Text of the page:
|Mayon Volcano Bulletin 30|
|Tuesday, 12 January 2010 10:28|
Six (6) volcanic earthquakes and seventeen (17) rockfall events related to the detachment of lava fragments at the volcano’s upper slopes were detected by Mayon Volcano’s (13.2576 N, 123.6856 E) seismic monitoring network during the past 24 hours. Weak to moderate emission of white steam at the summit crater was seen during cloud breaks yesterday and early this morning. Pale crater glow was still observed last night. Yesterday’s measurement of Sulfur Dioxide (SO2) emission rate yielded an average of 820 tons/day. Results of ground deformation measurements at Buang and Lidong precise leveling lines showed deflationary trend compared to 02 December 2009 survey.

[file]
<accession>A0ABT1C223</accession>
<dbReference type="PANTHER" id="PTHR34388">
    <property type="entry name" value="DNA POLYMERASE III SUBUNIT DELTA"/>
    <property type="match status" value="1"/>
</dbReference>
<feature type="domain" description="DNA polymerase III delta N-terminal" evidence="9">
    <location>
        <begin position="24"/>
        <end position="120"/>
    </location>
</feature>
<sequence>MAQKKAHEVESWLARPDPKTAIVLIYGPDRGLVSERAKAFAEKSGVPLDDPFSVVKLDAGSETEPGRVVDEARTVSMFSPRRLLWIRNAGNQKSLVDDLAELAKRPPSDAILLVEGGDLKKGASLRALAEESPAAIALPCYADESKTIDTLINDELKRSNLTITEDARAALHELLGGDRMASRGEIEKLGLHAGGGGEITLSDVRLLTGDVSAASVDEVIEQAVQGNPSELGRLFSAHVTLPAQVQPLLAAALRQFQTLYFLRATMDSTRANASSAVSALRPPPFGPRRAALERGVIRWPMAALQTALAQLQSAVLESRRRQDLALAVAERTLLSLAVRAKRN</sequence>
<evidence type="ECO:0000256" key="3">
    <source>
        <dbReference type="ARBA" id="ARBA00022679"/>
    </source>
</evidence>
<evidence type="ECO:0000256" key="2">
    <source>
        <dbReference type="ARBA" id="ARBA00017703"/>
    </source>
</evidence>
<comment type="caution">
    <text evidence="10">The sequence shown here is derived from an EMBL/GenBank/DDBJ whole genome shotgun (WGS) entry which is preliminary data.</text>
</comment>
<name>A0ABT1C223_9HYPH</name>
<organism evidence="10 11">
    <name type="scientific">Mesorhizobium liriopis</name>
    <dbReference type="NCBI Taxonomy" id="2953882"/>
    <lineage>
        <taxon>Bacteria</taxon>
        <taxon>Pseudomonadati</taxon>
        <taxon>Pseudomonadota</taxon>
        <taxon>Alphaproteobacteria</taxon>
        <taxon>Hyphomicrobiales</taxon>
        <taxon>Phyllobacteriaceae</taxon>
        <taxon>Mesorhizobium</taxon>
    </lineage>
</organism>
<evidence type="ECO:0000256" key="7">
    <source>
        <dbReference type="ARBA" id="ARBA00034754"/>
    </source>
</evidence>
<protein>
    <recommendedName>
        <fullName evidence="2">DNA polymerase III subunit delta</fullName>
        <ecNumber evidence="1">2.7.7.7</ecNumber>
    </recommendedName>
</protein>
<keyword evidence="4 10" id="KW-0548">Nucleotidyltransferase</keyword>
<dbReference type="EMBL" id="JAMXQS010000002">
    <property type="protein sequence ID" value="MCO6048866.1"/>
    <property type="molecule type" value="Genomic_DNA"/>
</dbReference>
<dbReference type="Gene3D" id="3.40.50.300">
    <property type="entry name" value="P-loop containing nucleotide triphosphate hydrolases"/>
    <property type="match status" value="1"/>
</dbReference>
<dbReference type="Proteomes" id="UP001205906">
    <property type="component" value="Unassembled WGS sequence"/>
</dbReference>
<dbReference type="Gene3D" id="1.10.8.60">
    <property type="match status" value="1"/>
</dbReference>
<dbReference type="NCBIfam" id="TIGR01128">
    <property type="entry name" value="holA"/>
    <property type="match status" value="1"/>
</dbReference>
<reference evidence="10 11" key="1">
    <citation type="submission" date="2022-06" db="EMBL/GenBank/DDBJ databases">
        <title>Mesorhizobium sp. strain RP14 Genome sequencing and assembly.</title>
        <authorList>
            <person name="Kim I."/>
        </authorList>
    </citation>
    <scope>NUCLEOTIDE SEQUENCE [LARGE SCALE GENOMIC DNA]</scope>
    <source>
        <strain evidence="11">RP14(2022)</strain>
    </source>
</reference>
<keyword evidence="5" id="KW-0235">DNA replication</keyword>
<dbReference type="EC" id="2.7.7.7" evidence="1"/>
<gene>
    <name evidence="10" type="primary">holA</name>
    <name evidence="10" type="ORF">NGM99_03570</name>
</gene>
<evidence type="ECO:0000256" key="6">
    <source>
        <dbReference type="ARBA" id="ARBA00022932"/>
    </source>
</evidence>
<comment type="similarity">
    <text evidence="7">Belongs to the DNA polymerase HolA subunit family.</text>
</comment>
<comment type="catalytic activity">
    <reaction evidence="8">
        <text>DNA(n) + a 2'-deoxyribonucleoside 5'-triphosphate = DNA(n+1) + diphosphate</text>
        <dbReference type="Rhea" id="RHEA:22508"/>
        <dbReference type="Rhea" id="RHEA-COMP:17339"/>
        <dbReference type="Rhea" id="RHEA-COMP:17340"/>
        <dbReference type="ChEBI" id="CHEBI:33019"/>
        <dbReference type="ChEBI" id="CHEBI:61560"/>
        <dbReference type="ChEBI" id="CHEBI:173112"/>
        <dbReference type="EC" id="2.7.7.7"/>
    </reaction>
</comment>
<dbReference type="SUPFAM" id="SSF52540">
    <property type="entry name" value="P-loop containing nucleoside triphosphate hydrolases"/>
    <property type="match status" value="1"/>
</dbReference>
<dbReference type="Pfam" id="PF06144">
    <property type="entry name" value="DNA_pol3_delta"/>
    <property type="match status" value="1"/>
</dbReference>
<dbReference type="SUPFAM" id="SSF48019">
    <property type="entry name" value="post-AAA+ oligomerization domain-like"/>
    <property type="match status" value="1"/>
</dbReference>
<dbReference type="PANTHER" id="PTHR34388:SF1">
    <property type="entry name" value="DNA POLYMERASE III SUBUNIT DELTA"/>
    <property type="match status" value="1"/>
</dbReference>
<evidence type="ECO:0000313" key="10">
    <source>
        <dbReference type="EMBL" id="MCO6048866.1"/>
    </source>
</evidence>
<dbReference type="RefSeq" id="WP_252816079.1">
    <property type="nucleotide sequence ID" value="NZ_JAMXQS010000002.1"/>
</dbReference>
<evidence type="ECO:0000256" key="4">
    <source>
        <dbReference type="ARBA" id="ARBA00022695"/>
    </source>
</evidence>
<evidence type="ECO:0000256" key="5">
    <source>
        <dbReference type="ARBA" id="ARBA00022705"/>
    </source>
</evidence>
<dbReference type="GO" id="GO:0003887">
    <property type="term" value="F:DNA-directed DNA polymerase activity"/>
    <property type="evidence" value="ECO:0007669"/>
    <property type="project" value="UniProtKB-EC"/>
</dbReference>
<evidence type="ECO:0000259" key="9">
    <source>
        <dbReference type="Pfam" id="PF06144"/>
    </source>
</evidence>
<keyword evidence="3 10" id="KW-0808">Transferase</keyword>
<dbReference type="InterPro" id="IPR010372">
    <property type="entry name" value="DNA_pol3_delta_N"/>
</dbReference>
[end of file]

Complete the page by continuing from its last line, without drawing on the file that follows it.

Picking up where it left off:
Alert Level 3 is still in effect over Mayon Volcano. PHIVOLCS-DOST reminds the public that that the 6-km radius Permanent Danger Zone and the 7-km Extended Danger Zone on the southeast flank of the volcano should be free from human activity because of sudden explosions that may generate hazardous volcanic flows. People residing close to these danger areas are also advised to observe precautions associated with post-eruption activity, such as rockfalls, pyroclastic flows, and ash fallout which can also occur anytime due to instabilities of lava deposited on steep slopes. Active river channels and those perennially identified as lahar prone in the southern sector should also be avoided especially during bad weather conditions or when there is heavy and prolonged rainfall. Civil aviation authorities must advise pilots to avoid flying close to the volcano’s summit as ejected ash and volcanic fragments from sudden explosions may pose hazards to aircrafts. PHIVOLCS-DOST is closely monitoring Mayon Volcano’s activity and any new significant development will be immediately posted to all concerned.